Author: David Trahan

Neworleansmusicians.com

Categories
blog

The What is the Why

      So, maybe you saw us online. Or maybe you heard about us by word of mouth. But seriously, what is Neworleansmusicians.com, or NOM as it’s sometimes called? And what are they doing that can’t already be done on Facebook, or Reverbnation, or any other website with bands on it? I’m glad you asked. First let’s look into the good stuff… what can they do for my band? Here’s the breakdown:

NOM’s podcast home page

Podcast feature – NOM publishes regularly on all podcast platforms (Apple Podcasts, Spotify, Google Podcasts, etc.). The content is music based and covers bands and the music business in Louisiana. When you register on the site, you automatically get dibs on a slot on the show. It starts with a mention, filling listeners in about your band. And being a site member, you are part of a pool of members that is used to select actual future guests.

NOM’s streaming platform presence
  • Playlist feature – NOM has set up its own public playlists on all the major streaming platforms. They are organized by genre, 16 in total, and correspond to the genres you select from when uploading music to their website. If you have any music on streaming platforms when you register with NOM, they find you, pick one of your tracks and add it to their playlists. Pretty cool huh? Good luck trying to get placement on some of these “Hot Summer Mix” type playlists elsewhere! It’s not magic. It’s NOM’s indie artist promo strategies at work for you.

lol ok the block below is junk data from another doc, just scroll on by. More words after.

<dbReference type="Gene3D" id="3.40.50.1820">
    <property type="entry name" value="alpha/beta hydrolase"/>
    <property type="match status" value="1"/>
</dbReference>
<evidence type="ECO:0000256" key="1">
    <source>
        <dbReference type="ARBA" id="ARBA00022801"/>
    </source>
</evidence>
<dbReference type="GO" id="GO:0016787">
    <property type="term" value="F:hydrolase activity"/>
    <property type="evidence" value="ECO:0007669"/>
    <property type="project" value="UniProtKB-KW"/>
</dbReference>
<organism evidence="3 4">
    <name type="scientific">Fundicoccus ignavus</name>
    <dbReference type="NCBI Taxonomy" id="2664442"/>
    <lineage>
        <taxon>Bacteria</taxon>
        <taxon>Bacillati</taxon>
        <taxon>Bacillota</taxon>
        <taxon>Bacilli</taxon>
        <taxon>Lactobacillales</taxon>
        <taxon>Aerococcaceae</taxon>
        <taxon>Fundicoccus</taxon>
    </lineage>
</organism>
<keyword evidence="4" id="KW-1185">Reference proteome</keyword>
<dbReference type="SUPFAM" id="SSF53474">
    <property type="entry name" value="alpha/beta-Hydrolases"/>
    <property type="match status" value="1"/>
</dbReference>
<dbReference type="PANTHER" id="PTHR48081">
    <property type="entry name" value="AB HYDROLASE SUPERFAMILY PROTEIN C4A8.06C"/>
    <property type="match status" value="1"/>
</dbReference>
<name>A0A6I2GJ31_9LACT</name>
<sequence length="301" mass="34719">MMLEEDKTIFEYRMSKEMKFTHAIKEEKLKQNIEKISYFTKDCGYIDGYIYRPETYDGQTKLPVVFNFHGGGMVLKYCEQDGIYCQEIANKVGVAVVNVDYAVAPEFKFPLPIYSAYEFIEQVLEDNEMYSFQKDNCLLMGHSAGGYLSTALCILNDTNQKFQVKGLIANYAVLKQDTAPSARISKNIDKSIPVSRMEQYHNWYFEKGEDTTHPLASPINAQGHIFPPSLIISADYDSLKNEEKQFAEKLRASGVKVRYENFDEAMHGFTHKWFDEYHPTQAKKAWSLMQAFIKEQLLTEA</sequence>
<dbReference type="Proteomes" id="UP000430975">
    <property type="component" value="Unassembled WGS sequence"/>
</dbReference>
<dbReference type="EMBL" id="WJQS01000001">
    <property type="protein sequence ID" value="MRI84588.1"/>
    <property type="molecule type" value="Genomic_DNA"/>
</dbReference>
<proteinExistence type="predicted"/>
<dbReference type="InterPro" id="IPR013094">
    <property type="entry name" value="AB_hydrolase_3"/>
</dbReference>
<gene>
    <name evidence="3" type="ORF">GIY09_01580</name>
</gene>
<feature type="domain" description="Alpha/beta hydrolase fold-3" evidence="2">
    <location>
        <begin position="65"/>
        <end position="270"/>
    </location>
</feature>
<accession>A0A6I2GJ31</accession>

NOM’s blog home page
  • Article feature – NOM has its own blog. The blog is centered around the music scene in Louisiana. It has its own domain but is also accessible through the website’s main menu. The blog uses an effective approach at SEO optimizations and the articles go in depth about everything from “this one time the band almost died” to “acoustics were drafted forty years ago by the same guy that engineered Electric Lady Studios for Hendrix…”. When you register with NOM, you are also placed in a pool the site picks from for band write-ups and interviews. Given the way internet articles are reposted these days, this is an important opportunity that you don’t want to miss out on. You never know who could pick up your piece.
NOM’s videos home page
  • Video placement – On the sites Video Page, if you upload media like your latest music video or footage of your band on stage, it posts on the website as well as on NOM’s Youtube Channel. There’s no limit to how many videos you can post. And the value here, like in the previous examples, is that Youtube communities aren’t always the same crowd as social media followers, or podcast listeners for that matter. Exposure, exposure, exposure.
NOM’s artist of the month section
  • Artist of the Month – On the main page of the website, at the very top, is a collection of three different band profiles. This is the Artist of the Month section. It’s another way NOM encourages traffic to find your music. It features your profile image and leads browsers to your page on the site where people can hear your music and see your band’s vital information like label and management stats, etc for the business minded. Oh, and the site also features a Music page where casual listeners can stream music from Louisiana by genre. So, when you register with NOM, any music you upload is automatically inserted here as well.